Released from a psych ward but trapped under surveillance
A look into how CA Conditional Release Program (CONREP) impedes on some individuals’ ability to be lifted from the constraints of psychiatric hospitals after initial release, your Friday long read
We go to The Marshall Project for this week's long read by Christie Thompson, read the whole article “No Driving, No Working, No Dating: Inside A Government Program That Controls The Lives of People Leaving Psych Hospitals.” We include key excerpts below to convince you it’s worth your time.
Policing each and every move
Venus Moore had been released from the California psychiatric hospital where she was confined for years. But she was far from free.
The pandemic was raging, and her sister could provide a safe place for her to live. But Moore, 48, was required instead to live locked inside a care home for seniors. She was not allowed to drive, work, open a bank account, travel or date.
The restrictions stemmed from something that had happened two decades earlier. In 2001, diagnosed with a mental illness and experiencing hallucinations, she stabbed a relative. She was charged with assault with a deadly weapon and inflicting great bodily injury. If she had been found guilty of these crimes, she could have served up to seven years in prison. Instead, she was found not guilty by reason of insanity and sent to a state hospital indefinitely.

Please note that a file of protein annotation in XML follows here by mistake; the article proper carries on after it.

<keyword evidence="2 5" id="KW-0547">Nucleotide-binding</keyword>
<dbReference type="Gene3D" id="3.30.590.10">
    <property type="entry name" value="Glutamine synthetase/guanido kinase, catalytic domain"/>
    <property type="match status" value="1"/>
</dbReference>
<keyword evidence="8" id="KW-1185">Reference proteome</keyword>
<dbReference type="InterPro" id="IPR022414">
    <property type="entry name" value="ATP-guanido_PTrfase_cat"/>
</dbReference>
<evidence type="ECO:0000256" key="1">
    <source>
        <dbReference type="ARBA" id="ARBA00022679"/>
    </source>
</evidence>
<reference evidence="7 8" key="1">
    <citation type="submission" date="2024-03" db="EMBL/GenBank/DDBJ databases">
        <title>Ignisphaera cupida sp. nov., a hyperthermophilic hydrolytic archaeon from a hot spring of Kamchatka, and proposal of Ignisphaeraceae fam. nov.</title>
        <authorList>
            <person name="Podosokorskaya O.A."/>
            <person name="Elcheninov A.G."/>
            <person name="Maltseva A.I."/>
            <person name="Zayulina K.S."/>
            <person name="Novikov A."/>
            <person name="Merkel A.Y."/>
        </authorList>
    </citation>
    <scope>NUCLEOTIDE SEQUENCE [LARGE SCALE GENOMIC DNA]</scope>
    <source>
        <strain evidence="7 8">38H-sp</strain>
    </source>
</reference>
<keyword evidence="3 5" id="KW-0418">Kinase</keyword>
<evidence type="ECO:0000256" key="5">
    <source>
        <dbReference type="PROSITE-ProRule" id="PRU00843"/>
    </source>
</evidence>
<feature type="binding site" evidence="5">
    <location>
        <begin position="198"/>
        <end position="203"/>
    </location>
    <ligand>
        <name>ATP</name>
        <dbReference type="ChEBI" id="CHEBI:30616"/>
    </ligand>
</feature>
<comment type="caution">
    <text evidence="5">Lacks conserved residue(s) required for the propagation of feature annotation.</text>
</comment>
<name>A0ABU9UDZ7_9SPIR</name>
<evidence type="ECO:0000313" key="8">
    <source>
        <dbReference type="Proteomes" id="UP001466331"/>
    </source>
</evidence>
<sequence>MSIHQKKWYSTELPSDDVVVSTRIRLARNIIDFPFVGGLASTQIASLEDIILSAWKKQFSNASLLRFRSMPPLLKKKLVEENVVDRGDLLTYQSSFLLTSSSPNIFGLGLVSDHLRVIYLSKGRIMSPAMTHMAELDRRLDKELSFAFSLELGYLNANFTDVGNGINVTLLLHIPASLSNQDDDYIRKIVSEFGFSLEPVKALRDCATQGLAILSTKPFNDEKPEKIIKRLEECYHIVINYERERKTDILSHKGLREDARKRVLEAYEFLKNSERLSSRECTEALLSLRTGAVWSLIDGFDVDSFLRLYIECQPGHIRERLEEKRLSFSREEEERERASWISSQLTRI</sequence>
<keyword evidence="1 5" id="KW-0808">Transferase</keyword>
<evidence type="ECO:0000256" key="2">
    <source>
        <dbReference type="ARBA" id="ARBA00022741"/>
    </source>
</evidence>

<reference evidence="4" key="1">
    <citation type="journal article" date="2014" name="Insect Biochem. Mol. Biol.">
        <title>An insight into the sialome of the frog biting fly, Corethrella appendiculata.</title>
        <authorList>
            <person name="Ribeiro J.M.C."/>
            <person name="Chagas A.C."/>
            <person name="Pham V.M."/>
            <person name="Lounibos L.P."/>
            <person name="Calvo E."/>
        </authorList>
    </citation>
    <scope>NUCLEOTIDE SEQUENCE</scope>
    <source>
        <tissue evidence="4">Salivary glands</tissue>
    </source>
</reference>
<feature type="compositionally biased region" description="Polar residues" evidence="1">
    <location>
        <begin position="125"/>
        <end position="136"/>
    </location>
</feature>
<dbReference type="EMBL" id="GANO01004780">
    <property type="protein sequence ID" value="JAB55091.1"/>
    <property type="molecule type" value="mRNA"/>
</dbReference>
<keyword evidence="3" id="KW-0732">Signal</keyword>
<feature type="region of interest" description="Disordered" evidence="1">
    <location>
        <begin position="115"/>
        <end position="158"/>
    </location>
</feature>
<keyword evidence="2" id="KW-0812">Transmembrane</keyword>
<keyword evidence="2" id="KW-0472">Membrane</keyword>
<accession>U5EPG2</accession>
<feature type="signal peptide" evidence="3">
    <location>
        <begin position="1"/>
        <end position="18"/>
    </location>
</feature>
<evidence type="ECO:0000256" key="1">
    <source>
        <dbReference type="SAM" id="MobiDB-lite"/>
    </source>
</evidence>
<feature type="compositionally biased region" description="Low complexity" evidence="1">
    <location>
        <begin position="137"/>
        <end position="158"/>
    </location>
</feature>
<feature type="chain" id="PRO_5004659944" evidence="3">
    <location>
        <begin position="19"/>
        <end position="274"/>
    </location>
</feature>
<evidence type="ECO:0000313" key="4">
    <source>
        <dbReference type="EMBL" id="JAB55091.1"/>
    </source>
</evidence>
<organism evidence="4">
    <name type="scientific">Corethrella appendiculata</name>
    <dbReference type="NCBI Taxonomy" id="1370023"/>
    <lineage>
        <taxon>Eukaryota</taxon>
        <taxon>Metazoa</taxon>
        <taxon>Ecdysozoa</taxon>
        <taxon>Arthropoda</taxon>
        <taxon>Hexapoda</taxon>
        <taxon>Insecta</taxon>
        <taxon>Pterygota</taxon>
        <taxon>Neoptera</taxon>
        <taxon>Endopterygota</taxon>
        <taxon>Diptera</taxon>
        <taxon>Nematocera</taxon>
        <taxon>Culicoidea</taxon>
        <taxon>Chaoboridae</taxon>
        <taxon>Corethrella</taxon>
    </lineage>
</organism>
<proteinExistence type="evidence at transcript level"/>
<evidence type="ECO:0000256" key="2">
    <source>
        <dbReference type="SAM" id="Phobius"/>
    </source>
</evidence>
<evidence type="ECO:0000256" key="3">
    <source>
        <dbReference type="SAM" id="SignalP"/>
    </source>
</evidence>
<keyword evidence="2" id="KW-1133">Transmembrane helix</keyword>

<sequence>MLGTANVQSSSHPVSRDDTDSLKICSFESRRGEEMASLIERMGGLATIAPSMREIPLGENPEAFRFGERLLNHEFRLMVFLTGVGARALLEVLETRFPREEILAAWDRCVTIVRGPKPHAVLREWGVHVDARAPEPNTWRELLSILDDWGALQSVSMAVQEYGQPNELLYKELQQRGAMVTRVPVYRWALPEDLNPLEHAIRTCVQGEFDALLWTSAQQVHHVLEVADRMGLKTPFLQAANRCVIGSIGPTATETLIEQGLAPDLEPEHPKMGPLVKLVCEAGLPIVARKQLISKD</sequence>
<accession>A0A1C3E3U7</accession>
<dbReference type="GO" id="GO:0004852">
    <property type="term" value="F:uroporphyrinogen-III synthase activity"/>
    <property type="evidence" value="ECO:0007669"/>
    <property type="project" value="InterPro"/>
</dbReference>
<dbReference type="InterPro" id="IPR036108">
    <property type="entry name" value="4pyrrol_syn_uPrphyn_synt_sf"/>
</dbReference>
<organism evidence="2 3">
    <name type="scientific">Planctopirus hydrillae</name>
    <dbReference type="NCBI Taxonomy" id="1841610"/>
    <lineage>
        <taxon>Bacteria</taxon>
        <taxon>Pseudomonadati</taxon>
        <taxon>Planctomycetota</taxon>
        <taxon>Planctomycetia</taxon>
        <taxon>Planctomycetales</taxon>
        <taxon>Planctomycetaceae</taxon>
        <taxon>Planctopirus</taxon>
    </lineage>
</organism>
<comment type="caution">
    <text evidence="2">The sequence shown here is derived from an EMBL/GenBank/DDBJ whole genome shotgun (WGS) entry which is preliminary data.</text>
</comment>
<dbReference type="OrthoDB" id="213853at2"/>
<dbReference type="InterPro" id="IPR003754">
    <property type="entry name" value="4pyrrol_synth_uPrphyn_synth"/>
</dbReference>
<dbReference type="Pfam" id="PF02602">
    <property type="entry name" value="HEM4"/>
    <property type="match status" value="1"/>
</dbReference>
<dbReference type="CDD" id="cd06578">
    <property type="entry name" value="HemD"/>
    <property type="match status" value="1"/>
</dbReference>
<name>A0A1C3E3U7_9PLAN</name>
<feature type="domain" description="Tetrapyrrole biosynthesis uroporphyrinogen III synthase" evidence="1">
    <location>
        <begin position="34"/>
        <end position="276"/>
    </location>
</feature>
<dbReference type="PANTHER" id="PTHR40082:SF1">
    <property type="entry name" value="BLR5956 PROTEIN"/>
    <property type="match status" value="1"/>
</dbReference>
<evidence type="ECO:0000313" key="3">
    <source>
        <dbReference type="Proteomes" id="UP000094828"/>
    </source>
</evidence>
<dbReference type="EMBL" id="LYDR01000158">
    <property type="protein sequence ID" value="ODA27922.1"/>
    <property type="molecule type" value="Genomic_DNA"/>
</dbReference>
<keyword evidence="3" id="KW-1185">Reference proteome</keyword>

After years of treatment, her doctors decided in 2012 that she was stable enough to return to Los Angeles. She was put on “forensic conditional release,” more commonly known as CONREP: a statewide outpatient program that primarily supervises and treats people leaving psychiatric hospitals who landed there because of serious criminal charges.
Most people in the program, like Moore, were found not guilty by reason of insanity, often for violent crimes, but after years of hospitalization, were ready for mental health care in the community.
CONREP, which oversees roughly 650 Californians, is meant to help patients transition from institutions to independence, while also trying to prevent violent relapses. But according to a Marshall Project investigation, many patients, family members, former employees and attorneys say the system can trap people for decades in a legal limbo, one that dictates where former patients live, whether they work, and whom they see.
For Moore, this year finally brought freedom. The judge in her case made the unusual decision to take her off CONREP before she was fully “restored to sanity.” She was allowed to move out of the nursing home and into an apartment her sister Janell set up for her — her first time living on her own in 20 years. Moore decorated the walls with paintings she did while locked down at the nursing home and photos of her kids and grandkids.
“In the mental health system, you literally don’t have an end date,” said Janell, ticking through the many funerals, birthdays, and other milestones her sister had missed. “There is no counting down.”
Moore now receives therapy through a community mental health organization, and she has set up a bank account, gotten a driver’s license, enrolled in community college, and started babysitting her 1-year-old grandson. “I accomplished a lot they said I could not do on my own,” she said.
Read the whole article here.
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